Colombia has not accepted the 2012 ruling, prompting Nicaragua to seek a new judgment from the world court to force Colombia to abide by the decision.
In 2016, the court said it also would consider a claim by Nicaragua to further expand its maritime boundaries.
In the new case, judges are being asked to set boundaries beyond the 200 nautical miles from Nicaragua that were fixed by the 2012 judgment.
A ruling is likely expected next year - and it could further strain already fraught diplomatic relations between the two countries and reignite uncertainty among islanders about their fishing rights.
“No one is talking about this. Who knows what can happen?” Fernandez asked.
For six months after the 2012 court decision, the Colombian government gave about 1,150 artisanal fishermen - most of them in San Andres but also across the archipelago - a temporary monthly subsidy each of $550 to help supplement their falling incomes.
But after the ICJ ruling, the number of industrial fishing boats docked at San Andres decreased from about 40 to six today, while the island’s two main fishing companies with processing plants went bust, said Erlid Arroyo, secretary of agriculture and fishing at the governor’s office in San Andres.
“Our territory at the end of the day is the ocean,” Arroyo told the Thomson Reuters Foundation. “We lose millions and millions of dollars in these kilometers of water we lost.”
Yet the court ruling has a silver lining. It is being seen as an opportunity to relaunch the island’s fishing industry, and revamp its artisanal fishing, to make it more competitive and to win investment.
“We do a lot of training on different arts of fishing, how to catch fish on other banks, how to manage the cold chain and make (the) product more competitive in the market,” Arroyo said.
A multi-million dollar government-funded fishing terminal in San Andres, that will allow artisanal fishermen to dock and to store and process their catch, is being built and will open next year, Arroyo said.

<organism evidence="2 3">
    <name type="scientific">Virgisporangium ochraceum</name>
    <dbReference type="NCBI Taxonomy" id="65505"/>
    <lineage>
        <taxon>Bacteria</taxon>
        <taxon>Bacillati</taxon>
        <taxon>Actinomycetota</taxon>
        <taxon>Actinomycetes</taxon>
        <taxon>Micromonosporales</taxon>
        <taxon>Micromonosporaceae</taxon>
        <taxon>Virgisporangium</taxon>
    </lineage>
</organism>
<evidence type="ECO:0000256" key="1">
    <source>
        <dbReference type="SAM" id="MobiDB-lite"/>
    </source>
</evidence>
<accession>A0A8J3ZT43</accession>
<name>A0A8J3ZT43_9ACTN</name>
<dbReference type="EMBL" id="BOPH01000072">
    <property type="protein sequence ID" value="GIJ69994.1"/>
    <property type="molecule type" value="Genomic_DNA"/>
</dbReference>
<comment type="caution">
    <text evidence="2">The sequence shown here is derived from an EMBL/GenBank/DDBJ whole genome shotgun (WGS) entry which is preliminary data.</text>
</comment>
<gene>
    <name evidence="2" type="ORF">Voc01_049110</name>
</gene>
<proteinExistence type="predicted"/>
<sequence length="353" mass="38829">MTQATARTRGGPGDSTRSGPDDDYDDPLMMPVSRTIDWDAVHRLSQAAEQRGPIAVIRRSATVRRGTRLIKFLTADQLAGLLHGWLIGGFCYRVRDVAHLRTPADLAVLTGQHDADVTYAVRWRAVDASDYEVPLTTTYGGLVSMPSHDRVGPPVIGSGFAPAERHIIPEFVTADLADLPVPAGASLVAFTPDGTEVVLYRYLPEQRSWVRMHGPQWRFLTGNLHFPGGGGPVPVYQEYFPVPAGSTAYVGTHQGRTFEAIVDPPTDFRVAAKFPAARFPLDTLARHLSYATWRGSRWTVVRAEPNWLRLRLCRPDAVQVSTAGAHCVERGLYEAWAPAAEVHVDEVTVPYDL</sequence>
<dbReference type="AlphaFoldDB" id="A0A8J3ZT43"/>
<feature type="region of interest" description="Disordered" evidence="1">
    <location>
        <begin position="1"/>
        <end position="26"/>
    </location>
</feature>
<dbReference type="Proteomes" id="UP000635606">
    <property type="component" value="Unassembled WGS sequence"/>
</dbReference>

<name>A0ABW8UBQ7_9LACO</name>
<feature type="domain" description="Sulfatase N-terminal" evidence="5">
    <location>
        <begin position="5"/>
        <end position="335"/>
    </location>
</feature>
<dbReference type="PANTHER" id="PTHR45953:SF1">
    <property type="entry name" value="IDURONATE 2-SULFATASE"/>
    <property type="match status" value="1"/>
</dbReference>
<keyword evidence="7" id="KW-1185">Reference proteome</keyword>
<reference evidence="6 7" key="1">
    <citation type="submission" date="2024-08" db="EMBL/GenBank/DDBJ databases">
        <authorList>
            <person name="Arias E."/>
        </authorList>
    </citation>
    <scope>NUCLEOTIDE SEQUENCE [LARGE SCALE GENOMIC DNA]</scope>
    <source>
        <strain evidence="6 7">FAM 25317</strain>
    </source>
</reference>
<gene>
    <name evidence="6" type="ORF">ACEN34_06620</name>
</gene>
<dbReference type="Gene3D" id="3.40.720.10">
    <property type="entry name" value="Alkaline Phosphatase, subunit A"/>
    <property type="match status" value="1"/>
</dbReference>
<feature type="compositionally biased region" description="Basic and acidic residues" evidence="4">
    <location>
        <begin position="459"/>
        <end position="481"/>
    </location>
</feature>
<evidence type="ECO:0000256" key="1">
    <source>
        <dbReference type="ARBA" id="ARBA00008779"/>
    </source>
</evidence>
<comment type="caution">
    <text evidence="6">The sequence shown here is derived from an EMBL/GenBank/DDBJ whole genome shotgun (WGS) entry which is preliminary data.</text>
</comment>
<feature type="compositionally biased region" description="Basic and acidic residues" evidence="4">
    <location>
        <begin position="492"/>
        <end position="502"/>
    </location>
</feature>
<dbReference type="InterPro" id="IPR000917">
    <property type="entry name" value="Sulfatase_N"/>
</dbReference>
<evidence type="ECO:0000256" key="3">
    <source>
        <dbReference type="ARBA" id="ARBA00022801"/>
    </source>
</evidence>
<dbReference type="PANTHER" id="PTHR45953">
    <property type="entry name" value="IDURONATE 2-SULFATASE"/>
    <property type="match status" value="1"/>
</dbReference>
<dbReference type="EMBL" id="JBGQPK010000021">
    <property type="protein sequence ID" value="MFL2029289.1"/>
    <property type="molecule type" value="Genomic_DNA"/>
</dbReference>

To help fishermen supplement their depleted incomes, nearly 40 fishermen also are receiving $125 a month from the government to help preserve coral reefs, while 20 other fishermen are employed by local authorities as fishing inspectors, Arroyo added.
Steve Mitchell, a spokesman for Sprat Association, a fishing cooperative, sees the ICJ ruling as a chance for the island’s artisanal fishermen to learn new skills.
Receiving government subsidies “made fishermen lazy,” Mitchell said.
“I believe you need to give fishermen the tools they need to work, better equipment, help them to innovate, and to add value to their product,” the fisherman said.
Ironically, some Colombian fishermen say illegal fishing has increased in the waters near San Andres after the ICJ ruling because Nicaragua - which has a smaller fleet of patrol boats than Colombia - has been unable to properly police the seas.
Boats from Honduras, the Dominican Republic and Jamaica, as well as Colombia and Nicaragua, are involved in illegal fishing, Arroyo said.
Back on his boat, Howard tests the fishing line wrapped around his fingers and knees, waiting for fish to take the bait.
“The Hague ruling can say what it likes, but the sea it belongs to everybody. It belongs to God,” he said.
Reporting by Anastasia Moloney @anastasiabogota, Editing by Laurie Goering. Please credit the Thomson Reuters Foundation, the charitable arm of Thomson Reuters, that covers humanitarian news, women's and LGBT+ rights, human trafficking, property rights, and climate change. Visit news.trust.org